Has Vancouver become a hot money haven?
The latest attraction in London is the Kleptocracy Tour, organized by anti-corruption groups. They drive customers through neighborhoods that have become the world’s most expensive square footage, thanks to the flood of dirty money bidding up real estate values.
The tour is interesting, I’m told, because the Brits more or less know who owns what because their press is vigilant – and because the expats are often flamboyant. But many, notably those who continue to loot their countries or are serial crooks, try to stay under the radar. But everyone feels their presence. London houses are unaffordable, posh restaurants reservations are impossible to obtain and, besides, it’s so very, very hard to get a good butler or private school these days.
Americans have escaped this phenomenon thanks to the Patriot Act, and banking laws that frighten away the most egregious money laundering activities. But a real estate loophole exists, the size of the Panama Canal, and the money is gushing in, along with heightened concerns. New York City and Miami luxury condo prices are going through the roof as their skylines become stacks of safety deposit boxes for persons unknown.
This month, Washington cracked down, as Ottawa should have starting in 2012 when the ruination of Toronto and Vancouver housing costs began. (Last year alone, prices jumped 14 per cent and 30 per cent, respectively.)
In Washington, however, bipartisan legislation has been proposed that will require full transparency of beneficial ownership for real estate and shell companies. More immediately, the U.S. Treasury Department announced creation of a public ownership registry in hot money havens New York City and Miami that will be rolled out nationally.
The real estate loophole is simply that while banks must follow know-your-client rules, developers and lawyers or accountants need not. So stashing cash through these intermediaries in a condo using a shell company owned by a trust in a secrecy haven that, in turn is owned by another shell company offshore is a nifty laundering technique. No one’s the wiser, especially governments, ex-wives, cranky partners, regulators, tax officials, courts or cops.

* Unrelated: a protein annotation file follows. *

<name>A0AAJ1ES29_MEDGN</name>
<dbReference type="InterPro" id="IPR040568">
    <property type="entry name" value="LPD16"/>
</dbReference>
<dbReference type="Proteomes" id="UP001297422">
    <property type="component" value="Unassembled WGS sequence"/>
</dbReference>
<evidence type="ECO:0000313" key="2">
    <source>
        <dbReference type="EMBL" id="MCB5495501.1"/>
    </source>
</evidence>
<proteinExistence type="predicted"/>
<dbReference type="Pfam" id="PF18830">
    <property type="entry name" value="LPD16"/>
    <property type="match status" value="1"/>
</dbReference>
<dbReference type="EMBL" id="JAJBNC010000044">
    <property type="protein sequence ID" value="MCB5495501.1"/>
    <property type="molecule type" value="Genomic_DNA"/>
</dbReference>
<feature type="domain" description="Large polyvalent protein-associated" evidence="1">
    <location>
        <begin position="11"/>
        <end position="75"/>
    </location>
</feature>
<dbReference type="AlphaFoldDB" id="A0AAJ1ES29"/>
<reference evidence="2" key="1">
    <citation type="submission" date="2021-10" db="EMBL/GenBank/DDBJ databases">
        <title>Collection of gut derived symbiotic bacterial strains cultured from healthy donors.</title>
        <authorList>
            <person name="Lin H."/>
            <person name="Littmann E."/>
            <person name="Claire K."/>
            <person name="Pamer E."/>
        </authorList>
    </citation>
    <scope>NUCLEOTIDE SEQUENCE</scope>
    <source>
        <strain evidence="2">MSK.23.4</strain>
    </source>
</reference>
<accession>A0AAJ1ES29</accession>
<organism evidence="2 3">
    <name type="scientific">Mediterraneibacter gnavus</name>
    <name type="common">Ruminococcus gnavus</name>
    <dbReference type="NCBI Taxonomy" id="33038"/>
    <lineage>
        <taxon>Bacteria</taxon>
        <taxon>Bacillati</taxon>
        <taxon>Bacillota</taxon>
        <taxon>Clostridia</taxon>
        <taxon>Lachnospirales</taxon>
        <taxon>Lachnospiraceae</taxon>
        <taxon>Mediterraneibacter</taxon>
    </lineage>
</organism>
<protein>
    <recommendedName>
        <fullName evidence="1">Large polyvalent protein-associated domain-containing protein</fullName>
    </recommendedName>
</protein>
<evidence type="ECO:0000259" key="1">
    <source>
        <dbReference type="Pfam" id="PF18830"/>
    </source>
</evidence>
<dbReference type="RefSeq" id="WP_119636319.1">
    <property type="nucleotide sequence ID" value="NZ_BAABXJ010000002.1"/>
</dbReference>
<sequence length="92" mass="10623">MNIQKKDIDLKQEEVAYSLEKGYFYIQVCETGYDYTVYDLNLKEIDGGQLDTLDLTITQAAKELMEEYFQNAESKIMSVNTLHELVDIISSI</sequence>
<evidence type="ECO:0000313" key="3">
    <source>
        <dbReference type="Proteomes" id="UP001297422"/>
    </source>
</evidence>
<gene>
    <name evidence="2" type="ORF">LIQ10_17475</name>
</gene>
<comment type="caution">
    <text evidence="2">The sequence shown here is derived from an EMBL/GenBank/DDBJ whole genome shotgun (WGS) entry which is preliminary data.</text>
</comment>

Canada has become a secrecy haven, unlike the U.S. where a more diligent press exists. For instance, a credible website published that shell companies paying cash bought half of the US$8 billion worth of luxury apartments acquired in New York City in five years.
By comparison, in Vancouver or in Toronto’s condo cluster the percentage of cash deals by anonymous offshore entities and/or “see throughs” or empty laundering vehicles, is unknown. And nobody’s gone to the trouble to ferret out this information.
Using the New York metric, a good guess would be that offshore shells bought half of all the high-priced condos in Vancouver and Toronto. But nobody knows — and that’s the problem.
The lack of transparency is a major global economic risk, according to the G7, United Nations and the Organization for Economic Cooperation and Development. This is because hot money is destabilizing countries that are being abused, and creating real estate bubbles in destination countries. The lack of transparency also enables the spread of terrorism, criminality and tax evasion globally.
The biggest losers are China, where US$1.39 trillion was looted between 2004 and 2013; Russia, with US$1 trillion hidden, and many African nations where the outflow of funds is shrinking their economies.
For years, I’ve tried to hoist the Toronto-Vancouver hot money problem onto the national agenda, with little success. Clearly, Canada’s legal, developer, banking and building lobbies are too powerful and making too much money off these activities.
But the reality is that anyone who owns or rents property in these two cities pays a penalty — call it a Kleptocrat Tax. People are saddled with mortgages that are $200,000 or more higher than they would have been if the bubble hadn’t been allowed.
But letting rich people play fast and loose in Canada is nothing new. Billionaires can move offshore and never pay taxes again, like the Irving patriarch of New Brunswick did and countless others. And my first job in Canada was for the guy who invented the numbered company on behalf of his client, E.P. Taylor, who also built the world’s fanciest tax haven called Lyford Cay in The Bahamas.
But letting them turn our real estate into “conceal estate” must stop because it’s becoming a serious social, taxation, policing and economic burden.
Read more: http://www.nationalpost.com/canadians+paying+price+conceal+estate+toronto+vancouver/11750298/story.html#ixzz41a8PfRtV